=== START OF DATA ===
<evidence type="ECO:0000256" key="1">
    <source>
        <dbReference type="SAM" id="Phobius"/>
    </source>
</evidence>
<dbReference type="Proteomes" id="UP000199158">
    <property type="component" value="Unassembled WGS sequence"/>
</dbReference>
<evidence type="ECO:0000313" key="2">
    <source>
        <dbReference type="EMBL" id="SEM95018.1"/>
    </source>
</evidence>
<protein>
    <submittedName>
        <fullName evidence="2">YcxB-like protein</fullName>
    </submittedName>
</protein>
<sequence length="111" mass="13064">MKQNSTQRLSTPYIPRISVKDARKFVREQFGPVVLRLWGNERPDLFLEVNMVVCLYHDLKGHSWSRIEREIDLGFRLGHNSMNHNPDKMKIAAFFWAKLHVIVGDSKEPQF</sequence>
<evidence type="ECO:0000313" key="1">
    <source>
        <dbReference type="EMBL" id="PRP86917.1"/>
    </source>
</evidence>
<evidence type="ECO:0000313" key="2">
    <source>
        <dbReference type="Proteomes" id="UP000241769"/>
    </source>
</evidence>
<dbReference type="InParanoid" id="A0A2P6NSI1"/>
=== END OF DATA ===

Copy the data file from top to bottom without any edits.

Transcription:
<evidence type="ECO:0000256" key="1">
    <source>
        <dbReference type="SAM" id="Phobius"/>
    </source>
</evidence>
<dbReference type="Proteomes" id="UP000199158">
    <property type="component" value="Unassembled WGS sequence"/>
</dbReference>
<evidence type="ECO:0000313" key="2">
    <source>
        <dbReference type="EMBL" id="SEM95018.1"/>
    </source>
</evidence>
<protein>
    <submittedName>
        <fullName evidence="2">YcxB-like protein</fullName>
    </submittedName>
</protein>
<sequence length="111" mass="13064">MKQNSTQRLSTPYIPRISVKDARKFVREQFGPVVLRLWGNERPDLFLEVNMVVCLYHDLKGHSWSRIEREIDLGFRLGHNSMNHNPDKMKIAAFFWAKLHVIVGDSKEPQF</sequence>
<evidence type="ECO:0000313" key="1">
    <source>
        <dbReference type="EMBL" id="PRP86917.1"/>
    </source>
</evidence>
<evidence type="ECO:0000313" key="2">
    <source>
        <dbReference type="Proteomes" id="UP000241769"/>
    </source>
</evidence>
<dbReference type="InParanoid" id="A0A2P6NSI1"/>